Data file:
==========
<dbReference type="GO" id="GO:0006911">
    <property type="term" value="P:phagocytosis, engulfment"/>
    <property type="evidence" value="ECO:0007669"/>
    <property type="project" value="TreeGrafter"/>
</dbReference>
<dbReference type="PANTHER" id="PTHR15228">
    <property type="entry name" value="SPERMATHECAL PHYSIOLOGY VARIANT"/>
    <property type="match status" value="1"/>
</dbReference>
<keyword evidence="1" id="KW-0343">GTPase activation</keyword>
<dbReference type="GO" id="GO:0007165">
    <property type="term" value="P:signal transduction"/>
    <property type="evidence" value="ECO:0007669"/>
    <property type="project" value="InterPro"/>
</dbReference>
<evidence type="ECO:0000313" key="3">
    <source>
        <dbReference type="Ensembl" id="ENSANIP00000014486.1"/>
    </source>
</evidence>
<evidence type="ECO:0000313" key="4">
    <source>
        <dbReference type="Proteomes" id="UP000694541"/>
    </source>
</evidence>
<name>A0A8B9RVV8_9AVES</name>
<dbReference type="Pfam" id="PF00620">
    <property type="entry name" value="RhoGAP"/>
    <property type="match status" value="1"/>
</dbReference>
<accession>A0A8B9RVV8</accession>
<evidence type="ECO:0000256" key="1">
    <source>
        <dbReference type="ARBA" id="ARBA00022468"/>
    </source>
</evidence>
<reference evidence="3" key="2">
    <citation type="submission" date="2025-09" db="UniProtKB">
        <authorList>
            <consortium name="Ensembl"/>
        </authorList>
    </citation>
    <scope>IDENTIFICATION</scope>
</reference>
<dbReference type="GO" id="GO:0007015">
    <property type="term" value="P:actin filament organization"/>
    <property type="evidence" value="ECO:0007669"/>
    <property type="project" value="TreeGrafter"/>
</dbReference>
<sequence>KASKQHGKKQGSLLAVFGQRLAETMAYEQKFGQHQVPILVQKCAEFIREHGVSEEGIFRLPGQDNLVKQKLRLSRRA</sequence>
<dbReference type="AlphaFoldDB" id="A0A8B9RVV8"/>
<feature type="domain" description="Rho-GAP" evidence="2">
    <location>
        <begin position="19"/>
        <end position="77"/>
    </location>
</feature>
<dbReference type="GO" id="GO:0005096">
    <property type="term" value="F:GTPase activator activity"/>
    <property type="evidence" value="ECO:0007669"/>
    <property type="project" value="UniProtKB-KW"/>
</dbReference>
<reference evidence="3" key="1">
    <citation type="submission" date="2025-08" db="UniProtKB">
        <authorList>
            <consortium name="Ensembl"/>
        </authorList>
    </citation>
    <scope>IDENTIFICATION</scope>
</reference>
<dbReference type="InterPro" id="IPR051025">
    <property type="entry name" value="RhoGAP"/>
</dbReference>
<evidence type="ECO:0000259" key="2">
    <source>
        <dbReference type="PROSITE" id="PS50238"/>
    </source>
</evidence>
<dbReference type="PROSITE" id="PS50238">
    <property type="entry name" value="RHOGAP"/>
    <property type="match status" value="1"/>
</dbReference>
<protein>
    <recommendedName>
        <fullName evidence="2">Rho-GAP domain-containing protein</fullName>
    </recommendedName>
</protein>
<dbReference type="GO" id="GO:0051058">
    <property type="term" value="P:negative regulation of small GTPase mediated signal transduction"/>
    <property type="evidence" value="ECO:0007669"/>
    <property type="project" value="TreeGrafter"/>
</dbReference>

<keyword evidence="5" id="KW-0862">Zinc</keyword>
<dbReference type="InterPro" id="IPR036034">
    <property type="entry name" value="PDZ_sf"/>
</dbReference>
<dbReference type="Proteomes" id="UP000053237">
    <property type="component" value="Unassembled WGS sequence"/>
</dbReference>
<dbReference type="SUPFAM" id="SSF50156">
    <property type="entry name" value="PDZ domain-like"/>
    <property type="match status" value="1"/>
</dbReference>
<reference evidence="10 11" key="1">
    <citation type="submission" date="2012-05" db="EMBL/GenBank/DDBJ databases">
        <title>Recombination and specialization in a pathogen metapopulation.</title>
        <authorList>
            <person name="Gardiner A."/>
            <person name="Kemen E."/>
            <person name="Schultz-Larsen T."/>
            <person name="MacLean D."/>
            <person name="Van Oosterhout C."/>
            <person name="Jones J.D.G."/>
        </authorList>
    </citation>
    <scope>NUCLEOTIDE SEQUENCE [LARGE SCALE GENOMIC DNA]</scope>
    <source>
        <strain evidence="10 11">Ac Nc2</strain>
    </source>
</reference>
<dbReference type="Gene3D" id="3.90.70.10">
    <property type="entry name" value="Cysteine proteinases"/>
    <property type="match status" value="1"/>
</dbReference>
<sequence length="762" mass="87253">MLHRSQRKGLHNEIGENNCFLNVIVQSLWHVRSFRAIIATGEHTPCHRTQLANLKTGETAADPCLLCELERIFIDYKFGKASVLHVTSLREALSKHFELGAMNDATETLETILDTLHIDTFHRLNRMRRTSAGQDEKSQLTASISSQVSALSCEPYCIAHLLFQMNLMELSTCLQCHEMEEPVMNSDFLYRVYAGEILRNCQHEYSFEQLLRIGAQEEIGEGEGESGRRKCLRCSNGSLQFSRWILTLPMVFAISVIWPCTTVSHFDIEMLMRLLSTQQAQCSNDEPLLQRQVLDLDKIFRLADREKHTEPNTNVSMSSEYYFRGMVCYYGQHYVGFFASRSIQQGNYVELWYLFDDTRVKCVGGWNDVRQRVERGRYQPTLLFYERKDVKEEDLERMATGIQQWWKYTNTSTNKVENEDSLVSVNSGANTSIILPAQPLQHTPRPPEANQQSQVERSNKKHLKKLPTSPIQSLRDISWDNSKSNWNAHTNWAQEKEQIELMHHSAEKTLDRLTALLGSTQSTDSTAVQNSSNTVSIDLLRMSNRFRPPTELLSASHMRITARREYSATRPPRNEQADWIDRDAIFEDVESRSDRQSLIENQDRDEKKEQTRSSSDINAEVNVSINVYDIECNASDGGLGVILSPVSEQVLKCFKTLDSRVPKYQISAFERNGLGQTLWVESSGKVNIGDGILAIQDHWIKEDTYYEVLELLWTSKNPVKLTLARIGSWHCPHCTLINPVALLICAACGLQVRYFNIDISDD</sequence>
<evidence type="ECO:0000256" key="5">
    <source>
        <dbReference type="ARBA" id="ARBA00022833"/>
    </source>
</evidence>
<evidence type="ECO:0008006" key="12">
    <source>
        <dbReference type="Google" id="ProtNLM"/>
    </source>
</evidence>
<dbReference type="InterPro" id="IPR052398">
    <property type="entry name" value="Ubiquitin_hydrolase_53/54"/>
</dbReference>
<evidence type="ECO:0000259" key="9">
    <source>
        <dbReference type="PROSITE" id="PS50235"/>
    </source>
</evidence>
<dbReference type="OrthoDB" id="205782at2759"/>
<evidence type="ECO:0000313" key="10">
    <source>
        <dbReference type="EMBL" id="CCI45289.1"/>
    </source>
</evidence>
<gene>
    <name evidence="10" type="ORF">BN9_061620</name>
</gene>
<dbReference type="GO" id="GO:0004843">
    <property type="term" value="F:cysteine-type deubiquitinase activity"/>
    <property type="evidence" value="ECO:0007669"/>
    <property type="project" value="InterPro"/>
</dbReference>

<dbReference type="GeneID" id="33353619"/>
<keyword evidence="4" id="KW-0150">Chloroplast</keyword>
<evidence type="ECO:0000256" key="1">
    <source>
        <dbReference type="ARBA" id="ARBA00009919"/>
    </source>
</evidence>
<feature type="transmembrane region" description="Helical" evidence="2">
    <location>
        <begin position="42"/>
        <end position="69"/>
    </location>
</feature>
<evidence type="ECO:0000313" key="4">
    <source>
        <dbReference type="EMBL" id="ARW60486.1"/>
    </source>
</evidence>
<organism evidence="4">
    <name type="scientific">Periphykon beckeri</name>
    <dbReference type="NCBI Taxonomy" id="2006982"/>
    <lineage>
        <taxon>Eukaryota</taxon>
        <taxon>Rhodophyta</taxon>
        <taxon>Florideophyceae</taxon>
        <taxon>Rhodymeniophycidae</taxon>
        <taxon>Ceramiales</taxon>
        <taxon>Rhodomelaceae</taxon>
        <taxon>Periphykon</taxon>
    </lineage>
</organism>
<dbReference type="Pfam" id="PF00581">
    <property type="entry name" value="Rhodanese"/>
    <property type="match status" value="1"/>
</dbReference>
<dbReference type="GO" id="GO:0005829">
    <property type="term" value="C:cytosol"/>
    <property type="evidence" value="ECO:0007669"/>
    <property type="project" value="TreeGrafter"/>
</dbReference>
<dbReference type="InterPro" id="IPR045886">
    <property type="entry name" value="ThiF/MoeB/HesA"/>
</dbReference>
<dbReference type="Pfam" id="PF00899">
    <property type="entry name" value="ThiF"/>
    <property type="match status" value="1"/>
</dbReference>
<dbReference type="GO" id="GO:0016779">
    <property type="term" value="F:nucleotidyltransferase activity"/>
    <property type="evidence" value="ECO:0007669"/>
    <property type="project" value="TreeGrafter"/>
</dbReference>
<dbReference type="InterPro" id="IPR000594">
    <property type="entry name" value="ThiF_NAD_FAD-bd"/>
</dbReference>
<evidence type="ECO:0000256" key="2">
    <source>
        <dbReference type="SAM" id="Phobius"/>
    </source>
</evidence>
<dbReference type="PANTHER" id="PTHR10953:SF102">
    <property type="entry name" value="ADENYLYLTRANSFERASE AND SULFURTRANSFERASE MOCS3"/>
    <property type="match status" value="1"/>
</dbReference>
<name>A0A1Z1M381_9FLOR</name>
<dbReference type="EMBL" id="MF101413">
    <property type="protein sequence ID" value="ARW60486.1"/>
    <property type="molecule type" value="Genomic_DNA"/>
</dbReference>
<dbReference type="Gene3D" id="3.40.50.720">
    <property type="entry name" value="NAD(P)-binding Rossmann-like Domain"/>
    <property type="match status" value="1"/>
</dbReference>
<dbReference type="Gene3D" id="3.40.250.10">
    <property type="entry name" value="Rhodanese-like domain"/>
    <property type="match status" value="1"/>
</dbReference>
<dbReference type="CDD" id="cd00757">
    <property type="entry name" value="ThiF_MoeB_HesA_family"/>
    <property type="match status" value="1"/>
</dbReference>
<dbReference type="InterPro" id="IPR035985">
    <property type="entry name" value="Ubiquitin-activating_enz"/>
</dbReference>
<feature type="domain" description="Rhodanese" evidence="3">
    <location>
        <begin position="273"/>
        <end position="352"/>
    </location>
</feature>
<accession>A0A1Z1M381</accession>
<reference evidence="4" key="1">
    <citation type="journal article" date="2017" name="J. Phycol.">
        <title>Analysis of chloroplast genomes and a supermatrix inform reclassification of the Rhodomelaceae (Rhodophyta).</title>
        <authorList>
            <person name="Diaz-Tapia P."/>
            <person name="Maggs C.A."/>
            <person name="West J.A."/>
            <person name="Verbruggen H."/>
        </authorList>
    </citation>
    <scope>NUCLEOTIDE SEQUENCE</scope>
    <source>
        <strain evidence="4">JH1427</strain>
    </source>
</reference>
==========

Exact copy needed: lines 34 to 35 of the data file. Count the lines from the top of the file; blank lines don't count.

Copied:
        <dbReference type="ARBA" id="ARBA00022468"/>
    </source>